Measuring the Ride…Vertically

   Well, it took me two months to find the time to actually get around to doing this again. Back in December of 2005 I did a “triple ascent” of South Mountain here in Phoenix for my 43rd birthday, and so I was going to do it again for my 44th. I figured if I added a little in I could up it to 44 miles and 4400 feet. Weather and my desire to row 200,000m in December conspired to push it back, so I tried on New Year’s Day. Big mistake. It was like they had shifted the entire traffic pattern of I-17 onto the two lane, winding road in South Mountain Park. Literally bumper-to-bumper at times, and when you are on a road bike, that stinks. So there was no way I was going to play dodge-car for three ascents that day. So, I decided to try for President’s Day, 2/19. Rained all day. I hate riding in the rain. So, finally, on Wednesday, 2/21, I set out. My riding buddy Eddie McKee couldn’t get off work to join me, so I was solo the whole way.
   First ascent I did the “heart rate control” thing, keeping my heart rate as low as possible so as to maintain my glycogen supplies for that third attempt. South Mountain reserves its steepest grades for the last half mile (of course!), and I’m still a big boy, so climbing 10%+ grades is an energy-intensive task. Managed to do well on the first run, keeping my energy output as low as practically possible.
   Second run things were going well until I heard a loud, deep rumble behind me. I was at a point where you can see a long way down the mountain, and as I looked back I saw a biker’s worst nightmare: a huge tractor-trailer loaded with heavy equipment, obviously heading for the farm of television and radio towers at the top. What do you do? Stop and wait for it to go by, or try to outrun it? I did some quick calculations and picked up the pace. It would have caught me but for a very sharp turn about 1.5 miles from the top that required it to do some tricky maneuvering. Here you can see it from my vantage point at the top of the second run, and then a few minutes later as it waited for the gates to be opened so it could get to its destination. That took a bit more energy than I had planned to expend on the second run.
   Third run started fine. The weather was exceptional. 72 for a high, probably upper sixties for the last run. My biking friends back East can’t help but be a bit jealous at this point (of course, during the summer, I have to be down there by 5am to start by 5:15am with a beginning temperature, before sunrise, of 93 degrees). But as I approached the steep grades at the top I started to feel something that is quite unusual for me: my quads were starting to cramp up. Now, when you are on 10%+ grades, cramping quads not only hurt, but, since there was some traffic there, it is a bit dangerous. I had to stop once to try to stretch them out, but getting started again from a dead stop on a grade is tricky (those who ride know that is the one time your cleats just won’t click in right the first time). But I refused to give up, and made it to the top. But guess what happened then? Yeah, the truck, having been unloaded, decided to head down. Now, a bike can descend winding mountain roads faster than most four wheeled vehicles. On the straighter portions of the descent I’ll be in the lower to mid 30s speed-wise, and obviously I can take a turn much tighter than a car, and surely a whole lot faster than the truck. Thankfully, I found a spot near the top to pass him safely, but then I had to keep my speed up the rest of the way down. He surely made my day interesting.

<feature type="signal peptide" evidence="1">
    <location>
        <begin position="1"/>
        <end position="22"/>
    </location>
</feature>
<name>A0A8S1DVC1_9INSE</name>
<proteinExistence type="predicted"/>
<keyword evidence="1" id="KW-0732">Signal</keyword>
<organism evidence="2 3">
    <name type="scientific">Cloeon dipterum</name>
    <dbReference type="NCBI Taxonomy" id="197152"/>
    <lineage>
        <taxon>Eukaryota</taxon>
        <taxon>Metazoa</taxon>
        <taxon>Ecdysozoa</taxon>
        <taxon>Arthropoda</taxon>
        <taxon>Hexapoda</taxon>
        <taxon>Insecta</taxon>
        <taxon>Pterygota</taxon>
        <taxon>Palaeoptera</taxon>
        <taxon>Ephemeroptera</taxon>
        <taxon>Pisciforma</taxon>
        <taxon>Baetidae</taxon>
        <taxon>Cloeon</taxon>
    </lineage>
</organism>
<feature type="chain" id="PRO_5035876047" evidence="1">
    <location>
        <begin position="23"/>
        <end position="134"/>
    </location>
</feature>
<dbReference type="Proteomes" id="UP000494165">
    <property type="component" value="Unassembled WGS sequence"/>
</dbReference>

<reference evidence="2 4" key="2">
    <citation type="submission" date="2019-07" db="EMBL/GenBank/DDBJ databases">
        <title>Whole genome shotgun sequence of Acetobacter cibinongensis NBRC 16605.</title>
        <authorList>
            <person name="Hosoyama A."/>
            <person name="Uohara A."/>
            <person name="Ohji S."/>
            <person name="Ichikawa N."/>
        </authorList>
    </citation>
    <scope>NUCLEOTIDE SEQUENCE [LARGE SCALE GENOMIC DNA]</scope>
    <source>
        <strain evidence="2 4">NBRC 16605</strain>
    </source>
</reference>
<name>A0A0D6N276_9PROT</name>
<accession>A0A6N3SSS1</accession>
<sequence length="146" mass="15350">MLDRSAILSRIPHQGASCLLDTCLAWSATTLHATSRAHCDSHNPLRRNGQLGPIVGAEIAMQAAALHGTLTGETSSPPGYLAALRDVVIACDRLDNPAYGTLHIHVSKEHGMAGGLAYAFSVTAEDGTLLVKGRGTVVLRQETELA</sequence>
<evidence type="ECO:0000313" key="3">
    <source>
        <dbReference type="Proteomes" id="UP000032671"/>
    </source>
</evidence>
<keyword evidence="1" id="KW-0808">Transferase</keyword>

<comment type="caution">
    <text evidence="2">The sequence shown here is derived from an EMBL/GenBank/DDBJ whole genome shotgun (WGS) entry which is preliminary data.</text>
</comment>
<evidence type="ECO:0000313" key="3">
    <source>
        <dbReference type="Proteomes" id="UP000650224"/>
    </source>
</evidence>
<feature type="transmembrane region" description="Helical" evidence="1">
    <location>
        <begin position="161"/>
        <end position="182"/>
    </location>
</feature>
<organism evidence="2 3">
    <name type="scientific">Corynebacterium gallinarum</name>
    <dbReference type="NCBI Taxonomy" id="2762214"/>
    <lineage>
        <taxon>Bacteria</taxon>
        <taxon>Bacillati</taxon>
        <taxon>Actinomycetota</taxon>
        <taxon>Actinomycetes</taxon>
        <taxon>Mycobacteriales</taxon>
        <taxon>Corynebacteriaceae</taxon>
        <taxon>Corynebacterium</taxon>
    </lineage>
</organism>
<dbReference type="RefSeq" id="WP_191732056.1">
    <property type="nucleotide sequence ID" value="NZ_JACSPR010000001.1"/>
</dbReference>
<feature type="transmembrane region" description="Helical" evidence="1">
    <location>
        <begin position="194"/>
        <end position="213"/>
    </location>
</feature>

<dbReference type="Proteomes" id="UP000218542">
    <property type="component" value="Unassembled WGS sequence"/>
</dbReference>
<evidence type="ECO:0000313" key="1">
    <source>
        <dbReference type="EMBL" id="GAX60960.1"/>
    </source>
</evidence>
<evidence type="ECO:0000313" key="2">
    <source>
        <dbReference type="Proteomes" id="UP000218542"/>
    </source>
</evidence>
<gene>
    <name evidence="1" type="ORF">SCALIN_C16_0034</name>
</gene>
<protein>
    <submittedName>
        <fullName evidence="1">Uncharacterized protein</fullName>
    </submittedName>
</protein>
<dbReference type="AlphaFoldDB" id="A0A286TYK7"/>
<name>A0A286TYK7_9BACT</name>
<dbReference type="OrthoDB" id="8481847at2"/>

Total for the ride ended up at 45.4 miles, 4,560 feet of ascent, and a top speed of 35.8 mph. As I look at that ascent number, I do a little mental calculation and come to the conclusion that my next goal should be to ascend 5,280ft. in one day, i.e., do a “one mile ride.” If I avoid the super-steep grades at the top (there are other lookouts I can ride out to) I could probably get the 5,280ft of ascent over the course of about 52 to 54 miles. It is Springtime in Phoenix, the weather is far more often perfect than anything else, so that will be my next goal. And just think of how many lectures and debates I can listen to over a marathon ride like that!
   Just in case someone might wonder why I would invest hours in such an activity, it’s simple: health. I have considered the ends of my progenitors, and it seems the primary killers in my family history are related to the cardio vascular system: heart attacks and strokes. So, wisdom would seem to indicate that cardio-vascular exercise is a necessary element of my personal self-discipline, and, since I can carry literally gigabytes of audio files with me while I ride, it is a tremendous opportunity for uninterrupted study. I am thankful to the Lord for the good measure of health with which I have been blessed, and I feel a duty to utilize that health properly. A day may come when I cannot do this (I see men in their sixties out riding, and I hope to be in their shoes some day), but while I can, I know one thing: I think more clearly, have a better outlook, and just feel a whole lot better, when I am working toward a physical goal (like doing my One Miler). And if I ever get run out of a debate by an angry mob of (fill in the blank) I at least know I should be able to outlast most of them on the run!